When I finished morning mass I ran into 2nd grader, Dorian on his way back from the Health Center. Dorian had bruised his forehead and was coming back with an ice pack. He smiled about the frozen gel pack with a colorful picture of Garfield the Cat on one side. I remember the old days when nursing our owies meant ice cubes wrapped up in a wash cloth. Our nurses have created a child friendly area to help the youngsters through life’s bumps and bruises. We work with the local hospital to provide a doctor or physician’s assistant each morning for checkups and to make sure our students’ health needs are addressed. If kids are too sick to go to school, they stay in the health center with our two school nurses. After school, evenings and weekends, our houseparents take charge, just as you would do with your own kids at home. With spring in full bloom and outdoor activity increasing, the health center is less about colds and coughs this time of year than it is about healing cuts and scrapes from the playground.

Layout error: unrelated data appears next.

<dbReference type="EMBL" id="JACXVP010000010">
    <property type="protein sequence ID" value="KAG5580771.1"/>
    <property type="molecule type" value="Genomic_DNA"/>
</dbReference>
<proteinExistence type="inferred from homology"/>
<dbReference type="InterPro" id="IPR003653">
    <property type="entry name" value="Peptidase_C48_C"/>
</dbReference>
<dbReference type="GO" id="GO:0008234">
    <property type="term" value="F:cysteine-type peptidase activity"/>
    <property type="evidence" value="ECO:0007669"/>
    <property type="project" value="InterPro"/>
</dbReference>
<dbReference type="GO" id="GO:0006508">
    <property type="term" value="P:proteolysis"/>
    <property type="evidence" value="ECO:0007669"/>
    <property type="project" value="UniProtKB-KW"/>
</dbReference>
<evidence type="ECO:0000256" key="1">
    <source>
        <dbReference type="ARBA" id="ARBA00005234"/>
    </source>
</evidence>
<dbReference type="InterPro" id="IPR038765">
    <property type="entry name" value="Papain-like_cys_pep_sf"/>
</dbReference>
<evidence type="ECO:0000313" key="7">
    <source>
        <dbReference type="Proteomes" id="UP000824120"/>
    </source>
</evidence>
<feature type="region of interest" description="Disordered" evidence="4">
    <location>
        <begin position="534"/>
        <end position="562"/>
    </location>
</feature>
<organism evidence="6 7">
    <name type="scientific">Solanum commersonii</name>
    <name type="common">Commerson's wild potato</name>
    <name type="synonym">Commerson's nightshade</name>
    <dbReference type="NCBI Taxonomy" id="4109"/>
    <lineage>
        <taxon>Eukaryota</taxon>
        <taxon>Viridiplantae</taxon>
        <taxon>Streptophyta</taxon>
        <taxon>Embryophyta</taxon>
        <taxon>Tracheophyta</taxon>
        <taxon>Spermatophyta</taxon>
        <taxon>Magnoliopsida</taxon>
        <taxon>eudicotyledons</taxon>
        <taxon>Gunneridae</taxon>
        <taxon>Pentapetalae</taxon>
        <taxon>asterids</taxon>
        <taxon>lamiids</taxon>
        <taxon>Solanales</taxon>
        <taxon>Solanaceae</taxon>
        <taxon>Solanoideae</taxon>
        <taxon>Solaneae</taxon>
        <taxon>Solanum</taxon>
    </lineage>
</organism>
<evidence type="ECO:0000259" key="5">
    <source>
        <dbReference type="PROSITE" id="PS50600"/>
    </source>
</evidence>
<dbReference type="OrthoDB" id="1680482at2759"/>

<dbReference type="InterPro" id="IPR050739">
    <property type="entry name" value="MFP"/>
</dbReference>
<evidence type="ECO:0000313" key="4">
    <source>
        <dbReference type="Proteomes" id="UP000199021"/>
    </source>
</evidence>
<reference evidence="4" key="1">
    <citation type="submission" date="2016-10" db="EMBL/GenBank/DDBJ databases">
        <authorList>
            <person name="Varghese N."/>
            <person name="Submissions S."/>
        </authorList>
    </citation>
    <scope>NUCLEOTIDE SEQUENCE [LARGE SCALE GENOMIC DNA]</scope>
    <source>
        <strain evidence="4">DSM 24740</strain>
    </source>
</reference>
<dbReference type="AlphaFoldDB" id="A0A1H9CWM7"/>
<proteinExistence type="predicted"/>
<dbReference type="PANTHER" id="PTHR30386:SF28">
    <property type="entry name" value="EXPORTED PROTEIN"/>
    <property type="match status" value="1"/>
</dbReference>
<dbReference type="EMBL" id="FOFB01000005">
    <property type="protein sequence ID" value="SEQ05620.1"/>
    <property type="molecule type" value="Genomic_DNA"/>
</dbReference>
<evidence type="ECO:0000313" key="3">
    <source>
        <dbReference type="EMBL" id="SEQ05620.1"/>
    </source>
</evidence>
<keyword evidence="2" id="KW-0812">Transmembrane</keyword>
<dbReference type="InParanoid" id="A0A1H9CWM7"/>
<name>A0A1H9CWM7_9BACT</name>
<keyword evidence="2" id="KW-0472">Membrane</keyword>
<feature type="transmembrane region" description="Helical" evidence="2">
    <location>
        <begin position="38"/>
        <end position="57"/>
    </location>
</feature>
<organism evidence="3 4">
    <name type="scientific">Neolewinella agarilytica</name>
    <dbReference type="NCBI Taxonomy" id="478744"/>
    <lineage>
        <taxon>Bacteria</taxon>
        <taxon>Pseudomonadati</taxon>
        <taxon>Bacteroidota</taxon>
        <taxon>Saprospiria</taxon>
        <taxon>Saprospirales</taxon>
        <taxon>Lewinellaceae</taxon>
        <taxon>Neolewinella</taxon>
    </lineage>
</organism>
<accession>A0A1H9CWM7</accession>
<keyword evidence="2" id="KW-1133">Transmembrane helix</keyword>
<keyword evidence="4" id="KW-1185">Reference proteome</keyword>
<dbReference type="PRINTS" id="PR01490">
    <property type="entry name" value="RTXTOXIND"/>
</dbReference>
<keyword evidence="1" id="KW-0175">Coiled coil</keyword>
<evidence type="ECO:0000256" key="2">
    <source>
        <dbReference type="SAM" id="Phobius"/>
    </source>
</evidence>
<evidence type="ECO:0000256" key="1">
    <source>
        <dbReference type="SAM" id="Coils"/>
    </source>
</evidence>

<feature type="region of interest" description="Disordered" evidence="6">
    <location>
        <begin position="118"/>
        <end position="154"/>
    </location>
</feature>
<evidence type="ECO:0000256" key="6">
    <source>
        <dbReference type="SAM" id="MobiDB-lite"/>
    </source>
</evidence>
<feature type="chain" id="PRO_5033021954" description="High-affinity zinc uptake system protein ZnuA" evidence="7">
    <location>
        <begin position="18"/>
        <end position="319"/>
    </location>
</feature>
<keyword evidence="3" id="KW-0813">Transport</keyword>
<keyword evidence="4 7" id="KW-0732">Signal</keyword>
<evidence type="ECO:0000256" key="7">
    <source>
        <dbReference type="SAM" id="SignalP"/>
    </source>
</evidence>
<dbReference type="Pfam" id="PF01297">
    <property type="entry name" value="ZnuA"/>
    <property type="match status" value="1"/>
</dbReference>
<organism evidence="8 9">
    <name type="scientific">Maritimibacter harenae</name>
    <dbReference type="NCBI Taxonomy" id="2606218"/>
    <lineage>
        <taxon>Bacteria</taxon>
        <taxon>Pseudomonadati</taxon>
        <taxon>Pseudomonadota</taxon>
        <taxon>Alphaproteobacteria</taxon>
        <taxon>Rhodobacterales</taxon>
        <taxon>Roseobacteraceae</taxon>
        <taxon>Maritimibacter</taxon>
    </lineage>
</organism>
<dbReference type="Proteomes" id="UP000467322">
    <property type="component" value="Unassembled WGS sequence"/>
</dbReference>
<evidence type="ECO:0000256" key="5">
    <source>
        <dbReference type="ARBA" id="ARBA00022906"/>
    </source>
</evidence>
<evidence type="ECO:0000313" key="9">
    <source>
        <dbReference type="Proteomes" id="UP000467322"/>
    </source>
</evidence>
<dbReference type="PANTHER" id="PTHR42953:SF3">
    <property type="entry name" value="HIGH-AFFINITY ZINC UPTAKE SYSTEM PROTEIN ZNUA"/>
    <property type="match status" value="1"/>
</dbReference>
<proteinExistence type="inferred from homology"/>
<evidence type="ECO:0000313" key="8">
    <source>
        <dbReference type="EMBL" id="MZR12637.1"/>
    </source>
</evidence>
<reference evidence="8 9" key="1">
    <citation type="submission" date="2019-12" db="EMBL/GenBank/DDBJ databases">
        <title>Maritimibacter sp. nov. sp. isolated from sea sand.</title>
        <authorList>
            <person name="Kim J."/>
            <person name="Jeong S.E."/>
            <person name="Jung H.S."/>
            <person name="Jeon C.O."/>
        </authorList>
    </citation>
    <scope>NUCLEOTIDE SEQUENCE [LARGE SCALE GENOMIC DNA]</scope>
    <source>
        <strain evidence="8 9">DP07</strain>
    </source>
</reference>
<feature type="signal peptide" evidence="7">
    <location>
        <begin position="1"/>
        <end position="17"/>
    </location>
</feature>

A couple of college students that have worked here in the past summers showed up today to begin another round of summer work. With colleges already letting out, our graduations are not far away at all. Our facilities crew has an ambitious summer schedule that includes finishing two home renovations and beginning another two, in addition to all the ongoing maintenance, painting, landscaping and preventative work that keeps St. Joseph’s Indian School’s campus looking beautiful. The extra help is already hard at work.
As our 8th graders prepare for the transition to Chamberlain Public High School next year, two of the coaches from high school visited with our aspiring athletes to get to know them. Students had a chance to learn about expectations and practice schedules. Some are excited about the chance to play on a bigger stage, but most are nervous and wondering if they are up to the competition.
It will take dedication and lots of practice, but I know many of the kids do have it within them to succeed not just in sports, but in life.